Monday, October 13, 2014
Sunday, September 28, 2014
Anyway, the preparation reminded me of a chapter from Engaging with Keller, which John Dekker briefly reviewed here, but is still on my to read list. Apparently one of the criticisms of Keller is that his theological ideas rest too heavily on parables. Like any methodology, this approach has its dangers, but it seems to me like a useful & powerful pedagogical tool.
Tuesday, August 26, 2014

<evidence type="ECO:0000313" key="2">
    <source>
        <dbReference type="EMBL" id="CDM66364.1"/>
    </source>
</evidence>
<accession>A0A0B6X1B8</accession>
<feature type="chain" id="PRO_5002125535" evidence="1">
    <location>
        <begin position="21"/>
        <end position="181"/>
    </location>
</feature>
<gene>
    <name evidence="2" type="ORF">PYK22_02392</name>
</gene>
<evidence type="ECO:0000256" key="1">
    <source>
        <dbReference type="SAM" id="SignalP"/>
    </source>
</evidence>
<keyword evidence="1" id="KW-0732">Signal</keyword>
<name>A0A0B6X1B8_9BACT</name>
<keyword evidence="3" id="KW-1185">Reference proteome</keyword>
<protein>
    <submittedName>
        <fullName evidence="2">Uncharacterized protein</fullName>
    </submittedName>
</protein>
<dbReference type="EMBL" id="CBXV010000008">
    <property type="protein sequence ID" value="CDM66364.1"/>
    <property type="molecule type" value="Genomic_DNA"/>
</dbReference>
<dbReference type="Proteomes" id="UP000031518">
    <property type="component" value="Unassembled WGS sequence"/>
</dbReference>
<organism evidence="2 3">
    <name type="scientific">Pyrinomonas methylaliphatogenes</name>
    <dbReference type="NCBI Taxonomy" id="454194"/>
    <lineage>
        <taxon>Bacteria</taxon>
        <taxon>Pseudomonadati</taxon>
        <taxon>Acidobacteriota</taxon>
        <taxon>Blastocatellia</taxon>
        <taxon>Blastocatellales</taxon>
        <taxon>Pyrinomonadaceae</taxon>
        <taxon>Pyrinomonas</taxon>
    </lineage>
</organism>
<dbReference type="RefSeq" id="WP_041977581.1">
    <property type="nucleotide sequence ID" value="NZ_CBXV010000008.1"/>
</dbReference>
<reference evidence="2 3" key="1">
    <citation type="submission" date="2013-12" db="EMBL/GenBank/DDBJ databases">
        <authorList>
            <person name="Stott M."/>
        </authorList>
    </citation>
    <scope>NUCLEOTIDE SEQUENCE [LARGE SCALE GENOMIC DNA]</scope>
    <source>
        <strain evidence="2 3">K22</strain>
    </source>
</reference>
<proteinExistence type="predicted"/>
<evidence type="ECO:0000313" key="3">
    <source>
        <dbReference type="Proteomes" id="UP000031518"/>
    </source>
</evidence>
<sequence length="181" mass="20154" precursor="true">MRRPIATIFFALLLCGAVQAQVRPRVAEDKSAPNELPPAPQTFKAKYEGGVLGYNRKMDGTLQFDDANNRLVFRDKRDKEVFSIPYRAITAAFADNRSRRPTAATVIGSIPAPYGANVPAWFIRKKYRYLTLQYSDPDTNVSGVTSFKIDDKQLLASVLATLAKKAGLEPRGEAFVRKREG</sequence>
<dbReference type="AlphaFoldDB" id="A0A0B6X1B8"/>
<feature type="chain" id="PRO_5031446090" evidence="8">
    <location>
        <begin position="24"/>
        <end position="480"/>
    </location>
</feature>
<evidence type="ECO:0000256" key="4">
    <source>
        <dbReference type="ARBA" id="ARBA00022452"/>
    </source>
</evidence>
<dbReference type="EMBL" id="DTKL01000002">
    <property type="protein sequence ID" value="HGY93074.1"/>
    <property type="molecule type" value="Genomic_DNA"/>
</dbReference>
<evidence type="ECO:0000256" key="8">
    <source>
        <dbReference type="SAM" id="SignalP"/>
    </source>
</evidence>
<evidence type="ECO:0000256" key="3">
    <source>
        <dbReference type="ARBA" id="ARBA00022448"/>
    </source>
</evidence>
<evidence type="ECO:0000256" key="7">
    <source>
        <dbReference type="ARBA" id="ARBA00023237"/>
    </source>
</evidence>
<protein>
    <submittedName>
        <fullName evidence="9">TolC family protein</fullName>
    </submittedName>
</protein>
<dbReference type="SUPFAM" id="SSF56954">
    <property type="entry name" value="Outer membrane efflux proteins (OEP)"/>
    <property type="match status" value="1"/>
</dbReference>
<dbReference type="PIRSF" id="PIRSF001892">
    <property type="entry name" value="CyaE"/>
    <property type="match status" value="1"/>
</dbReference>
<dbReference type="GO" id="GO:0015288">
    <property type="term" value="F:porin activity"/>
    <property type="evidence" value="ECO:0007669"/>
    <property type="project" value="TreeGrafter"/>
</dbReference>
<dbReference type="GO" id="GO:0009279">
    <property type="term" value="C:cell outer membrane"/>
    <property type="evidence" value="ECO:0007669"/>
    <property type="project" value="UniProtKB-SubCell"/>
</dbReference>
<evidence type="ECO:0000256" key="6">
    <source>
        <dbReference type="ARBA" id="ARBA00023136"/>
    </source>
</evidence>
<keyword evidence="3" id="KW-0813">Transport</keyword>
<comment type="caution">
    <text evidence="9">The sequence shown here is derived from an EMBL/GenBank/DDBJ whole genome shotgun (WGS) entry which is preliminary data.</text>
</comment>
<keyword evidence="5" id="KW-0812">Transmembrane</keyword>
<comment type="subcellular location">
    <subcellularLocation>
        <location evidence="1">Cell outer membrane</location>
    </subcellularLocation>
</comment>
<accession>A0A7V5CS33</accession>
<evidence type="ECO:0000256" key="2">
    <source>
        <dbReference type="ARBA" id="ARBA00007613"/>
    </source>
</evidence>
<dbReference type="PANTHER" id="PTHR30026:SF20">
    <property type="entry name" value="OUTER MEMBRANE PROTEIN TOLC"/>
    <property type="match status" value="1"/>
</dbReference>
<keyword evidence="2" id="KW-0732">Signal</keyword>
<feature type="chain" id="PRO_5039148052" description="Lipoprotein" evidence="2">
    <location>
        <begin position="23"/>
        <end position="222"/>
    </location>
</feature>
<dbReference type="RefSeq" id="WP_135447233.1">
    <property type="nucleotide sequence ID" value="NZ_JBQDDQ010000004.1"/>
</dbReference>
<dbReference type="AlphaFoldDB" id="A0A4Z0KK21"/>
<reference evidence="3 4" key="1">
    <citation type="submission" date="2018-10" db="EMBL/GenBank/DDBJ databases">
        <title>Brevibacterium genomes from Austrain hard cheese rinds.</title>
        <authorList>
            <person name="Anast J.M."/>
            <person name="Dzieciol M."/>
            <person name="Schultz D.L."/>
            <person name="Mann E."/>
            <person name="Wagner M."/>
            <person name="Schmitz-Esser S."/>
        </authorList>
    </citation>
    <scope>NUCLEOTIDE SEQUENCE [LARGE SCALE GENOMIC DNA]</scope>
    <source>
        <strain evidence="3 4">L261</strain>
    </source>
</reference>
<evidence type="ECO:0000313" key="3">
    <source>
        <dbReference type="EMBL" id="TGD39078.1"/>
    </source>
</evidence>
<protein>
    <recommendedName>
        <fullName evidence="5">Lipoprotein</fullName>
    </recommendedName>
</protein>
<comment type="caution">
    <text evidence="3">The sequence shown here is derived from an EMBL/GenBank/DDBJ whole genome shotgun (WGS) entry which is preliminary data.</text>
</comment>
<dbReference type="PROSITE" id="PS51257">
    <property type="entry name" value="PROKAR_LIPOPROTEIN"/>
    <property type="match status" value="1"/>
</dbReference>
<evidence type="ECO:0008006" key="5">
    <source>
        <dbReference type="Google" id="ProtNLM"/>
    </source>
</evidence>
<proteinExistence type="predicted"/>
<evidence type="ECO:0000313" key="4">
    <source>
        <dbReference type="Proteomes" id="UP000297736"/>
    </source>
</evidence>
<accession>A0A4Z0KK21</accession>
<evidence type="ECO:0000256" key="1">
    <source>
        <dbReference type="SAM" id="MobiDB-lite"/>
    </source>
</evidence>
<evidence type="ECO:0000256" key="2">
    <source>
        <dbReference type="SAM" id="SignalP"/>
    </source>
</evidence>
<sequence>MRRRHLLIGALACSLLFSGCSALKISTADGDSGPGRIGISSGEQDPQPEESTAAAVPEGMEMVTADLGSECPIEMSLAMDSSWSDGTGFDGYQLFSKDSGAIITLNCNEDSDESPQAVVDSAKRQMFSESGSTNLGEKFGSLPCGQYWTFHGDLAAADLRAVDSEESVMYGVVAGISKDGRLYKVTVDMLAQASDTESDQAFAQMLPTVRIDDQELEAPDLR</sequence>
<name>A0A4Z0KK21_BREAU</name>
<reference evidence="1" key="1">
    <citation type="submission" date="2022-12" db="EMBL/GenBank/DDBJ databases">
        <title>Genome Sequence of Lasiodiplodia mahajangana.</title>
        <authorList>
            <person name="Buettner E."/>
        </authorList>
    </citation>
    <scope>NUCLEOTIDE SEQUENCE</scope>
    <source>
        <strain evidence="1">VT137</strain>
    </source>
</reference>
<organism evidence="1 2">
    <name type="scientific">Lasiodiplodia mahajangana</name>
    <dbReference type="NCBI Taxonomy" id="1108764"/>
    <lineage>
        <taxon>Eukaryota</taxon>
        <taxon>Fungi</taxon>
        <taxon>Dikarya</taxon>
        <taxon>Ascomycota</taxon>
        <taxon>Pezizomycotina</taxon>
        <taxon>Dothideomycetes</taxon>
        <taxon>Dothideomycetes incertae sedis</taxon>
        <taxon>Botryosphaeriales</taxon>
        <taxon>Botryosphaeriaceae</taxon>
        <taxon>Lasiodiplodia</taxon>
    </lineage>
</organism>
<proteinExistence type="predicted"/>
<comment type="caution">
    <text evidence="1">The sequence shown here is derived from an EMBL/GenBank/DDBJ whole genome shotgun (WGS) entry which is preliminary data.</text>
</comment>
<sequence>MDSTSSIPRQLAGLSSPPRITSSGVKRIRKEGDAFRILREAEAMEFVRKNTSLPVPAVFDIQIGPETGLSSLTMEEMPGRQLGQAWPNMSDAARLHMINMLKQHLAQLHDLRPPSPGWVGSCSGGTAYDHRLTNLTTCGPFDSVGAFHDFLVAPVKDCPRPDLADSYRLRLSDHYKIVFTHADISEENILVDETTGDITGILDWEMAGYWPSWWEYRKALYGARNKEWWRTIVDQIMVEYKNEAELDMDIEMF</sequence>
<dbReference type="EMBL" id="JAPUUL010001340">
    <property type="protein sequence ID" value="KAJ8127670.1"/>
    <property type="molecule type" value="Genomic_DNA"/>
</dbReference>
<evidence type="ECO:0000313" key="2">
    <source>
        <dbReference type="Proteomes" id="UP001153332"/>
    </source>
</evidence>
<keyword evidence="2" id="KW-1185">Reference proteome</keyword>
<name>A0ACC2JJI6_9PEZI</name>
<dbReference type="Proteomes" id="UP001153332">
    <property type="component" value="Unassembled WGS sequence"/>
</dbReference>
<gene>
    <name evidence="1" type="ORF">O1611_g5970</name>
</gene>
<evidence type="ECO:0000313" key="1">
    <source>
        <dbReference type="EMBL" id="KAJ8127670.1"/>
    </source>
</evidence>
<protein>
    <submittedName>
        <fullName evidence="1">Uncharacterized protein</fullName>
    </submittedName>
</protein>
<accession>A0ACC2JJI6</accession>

this article from Christianity Today, you'll read about the "Accountability Board" who are a group of people, generally far from Seattle who are meant oversee Mark Driscoll and Mars Hill. Many of Mark's current difficulties were sown when he became part of the Christian celebrity industrial-complex and it was all about promoting and protecting the "brand". In a sense he became the bishop of his new denomination and this Accountability Board was a type of un-elected Synod, but not a terribly effective one. Weirdly, they were meant to oversee all sorts of important stuff from a distance with little actual on the ground contact. Not only is this model of creating a new denomination with a business like "Accountability Board" ineffective, it's also ungodly. Being the leader of a congregation is like being a shepherd (1 Peter 5:1-4). This isn't a nebulous metaphor, being a shepherd requires gritty regular attention, not fly-in-fly-out oversight. This type of structure also ignores the ancient and limited geographical structure of God's gathered people. Someone on the other side of the country simply has less power and responsibility than someone close by. This is why the Anglican and Presbyterian models of power concentrated within certain geographical areas will survive deep into the future.